The Biggest Mistake Co-Founders Make, and 3 Other Lessons

With Built to Sell Radio, you’ve grown accustomed to hearing entrepreneur exit stories from A to Z, but this week’s episode is a little different. We tease out four transferrable lessons from the latest batch of guests.

Inside Uptime’s 7-Figure Acquisition of JurisPage

Andy Cabasso co-founded JurisPage, a marketing agency specializing in helping law firms in 2013.

Three years later, JurisPage had service contracts with more than 200 law firms when they got a call from Uptime Legal, an Inc. 5000 business specializing in technology and practice management software for law firms.

Turning the Tables on John

By now, you’re accustomed to hearing John Warrillow ask the tough questions.

Every month, we turn the tables and grill John on his favorite anecdotes and transferrable lessons from the latest batch of guests on Built to Sell Radio. In this episode, Dr. Jeremy Weisz gets John to reflect on what stood out, any missed opportunities, and how each story imparts the Built to Sell Methodology.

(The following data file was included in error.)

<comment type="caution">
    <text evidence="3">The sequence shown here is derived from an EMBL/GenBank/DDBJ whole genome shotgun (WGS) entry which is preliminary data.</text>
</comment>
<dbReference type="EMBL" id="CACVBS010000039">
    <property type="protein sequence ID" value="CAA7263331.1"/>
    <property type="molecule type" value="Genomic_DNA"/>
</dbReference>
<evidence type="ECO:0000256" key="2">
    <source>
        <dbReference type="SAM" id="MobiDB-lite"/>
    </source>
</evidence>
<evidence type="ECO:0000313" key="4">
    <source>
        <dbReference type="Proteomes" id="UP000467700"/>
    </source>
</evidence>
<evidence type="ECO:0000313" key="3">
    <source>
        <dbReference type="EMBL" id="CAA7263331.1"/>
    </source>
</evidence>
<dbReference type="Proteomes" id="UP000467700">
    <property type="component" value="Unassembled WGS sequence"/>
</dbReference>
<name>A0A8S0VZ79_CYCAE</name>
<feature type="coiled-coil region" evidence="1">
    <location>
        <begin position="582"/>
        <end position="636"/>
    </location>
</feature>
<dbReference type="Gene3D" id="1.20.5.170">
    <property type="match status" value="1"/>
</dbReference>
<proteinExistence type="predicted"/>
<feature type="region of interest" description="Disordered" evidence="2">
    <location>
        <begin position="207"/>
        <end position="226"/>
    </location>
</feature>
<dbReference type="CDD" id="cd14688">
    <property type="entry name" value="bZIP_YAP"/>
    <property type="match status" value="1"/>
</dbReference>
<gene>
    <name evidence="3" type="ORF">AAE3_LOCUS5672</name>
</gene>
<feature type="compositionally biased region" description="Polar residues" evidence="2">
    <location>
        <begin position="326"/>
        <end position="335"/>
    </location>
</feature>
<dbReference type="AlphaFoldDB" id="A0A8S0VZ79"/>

Built to Sell Intel - July 2021

On this month’s episode of Built to Sell Intel, John will be sharing key insights from the latest group of entrepreneurs interviewed on Built to Sell Radio.

John recaps his favorite anecdotes in this monthly live broadcast, highlighting helpful strategies and transferable lessons.

The Humble Yogi Sells His Business

Along with three friends, Sebastian Johnston co-founded TheAmazeApp in 2014. The idea was based on a simple idea. Social media influencers could upload a picture of what they were wearing and tag the clothing on TheAmazeApp’s database of e-commerce retailers. Then, when one of their followers purchased the item, TheAmazeApp would receive a commission they shared with the influencer.

Double an Offer, Without Turning off an Acquirer

Wes Mathews built High Level Marketing, a digital advertising agency, to $6.5 million in annual revenue. The business was thriving, but when COVID hit, Mathews started to question the risk he was shouldering employing 49 people. It was around that time that Mathews received an email that would change his life forever.

How a Simple Strategy Led to a 35% Higher Valuation for Conversio